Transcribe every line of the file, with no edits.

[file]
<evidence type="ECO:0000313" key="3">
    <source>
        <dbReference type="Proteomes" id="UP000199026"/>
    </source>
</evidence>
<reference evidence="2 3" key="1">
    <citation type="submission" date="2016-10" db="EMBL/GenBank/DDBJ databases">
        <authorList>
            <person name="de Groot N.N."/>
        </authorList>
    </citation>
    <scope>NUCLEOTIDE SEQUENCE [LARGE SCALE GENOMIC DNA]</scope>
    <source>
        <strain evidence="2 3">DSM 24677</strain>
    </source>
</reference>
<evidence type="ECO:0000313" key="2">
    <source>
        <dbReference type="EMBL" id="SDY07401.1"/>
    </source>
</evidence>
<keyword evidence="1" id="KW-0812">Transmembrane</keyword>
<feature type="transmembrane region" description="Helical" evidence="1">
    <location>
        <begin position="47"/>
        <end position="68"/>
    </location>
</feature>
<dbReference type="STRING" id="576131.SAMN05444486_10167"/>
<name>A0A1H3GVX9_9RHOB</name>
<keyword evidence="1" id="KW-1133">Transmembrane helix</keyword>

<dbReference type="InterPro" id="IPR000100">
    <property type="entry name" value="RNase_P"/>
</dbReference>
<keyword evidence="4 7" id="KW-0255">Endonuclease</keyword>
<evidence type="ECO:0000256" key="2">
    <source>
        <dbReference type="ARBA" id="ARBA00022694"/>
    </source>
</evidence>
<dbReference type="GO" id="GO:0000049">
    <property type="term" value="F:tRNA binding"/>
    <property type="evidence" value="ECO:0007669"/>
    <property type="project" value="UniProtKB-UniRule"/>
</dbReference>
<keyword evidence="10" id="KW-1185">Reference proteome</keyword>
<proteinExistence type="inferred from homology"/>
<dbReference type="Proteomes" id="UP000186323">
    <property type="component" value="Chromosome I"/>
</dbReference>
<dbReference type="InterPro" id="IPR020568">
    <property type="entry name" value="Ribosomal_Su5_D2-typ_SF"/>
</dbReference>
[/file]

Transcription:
<evidence type="ECO:0000313" key="3">
    <source>
        <dbReference type="Proteomes" id="UP000199026"/>
    </source>
</evidence>
<reference evidence="2 3" key="1">
    <citation type="submission" date="2016-10" db="EMBL/GenBank/DDBJ databases">
        <authorList>
            <person name="de Groot N.N."/>
        </authorList>
    </citation>
    <scope>NUCLEOTIDE SEQUENCE [LARGE SCALE GENOMIC DNA]</scope>
    <source>
        <strain evidence="2 3">DSM 24677</strain>
    </source>
</reference>
<evidence type="ECO:0000313" key="2">
    <source>
        <dbReference type="EMBL" id="SDY07401.1"/>
    </source>
</evidence>
<keyword evidence="1" id="KW-0812">Transmembrane</keyword>
<feature type="transmembrane region" description="Helical" evidence="1">
    <location>
        <begin position="47"/>
        <end position="68"/>
    </location>
</feature>
<dbReference type="STRING" id="576131.SAMN05444486_10167"/>
<name>A0A1H3GVX9_9RHOB</name>
<keyword evidence="1" id="KW-1133">Transmembrane helix</keyword>

<dbReference type="InterPro" id="IPR000100">
    <property type="entry name" value="RNase_P"/>
</dbReference>
<keyword evidence="4 7" id="KW-0255">Endonuclease</keyword>
<evidence type="ECO:0000256" key="2">
    <source>
        <dbReference type="ARBA" id="ARBA00022694"/>
    </source>
</evidence>
<dbReference type="GO" id="GO:0000049">
    <property type="term" value="F:tRNA binding"/>
    <property type="evidence" value="ECO:0007669"/>
    <property type="project" value="UniProtKB-UniRule"/>
</dbReference>
<keyword evidence="10" id="KW-1185">Reference proteome</keyword>
<proteinExistence type="inferred from homology"/>
<dbReference type="Proteomes" id="UP000186323">
    <property type="component" value="Chromosome I"/>
</dbReference>
<dbReference type="InterPro" id="IPR020568">
    <property type="entry name" value="Ribosomal_Su5_D2-typ_SF"/>
</dbReference>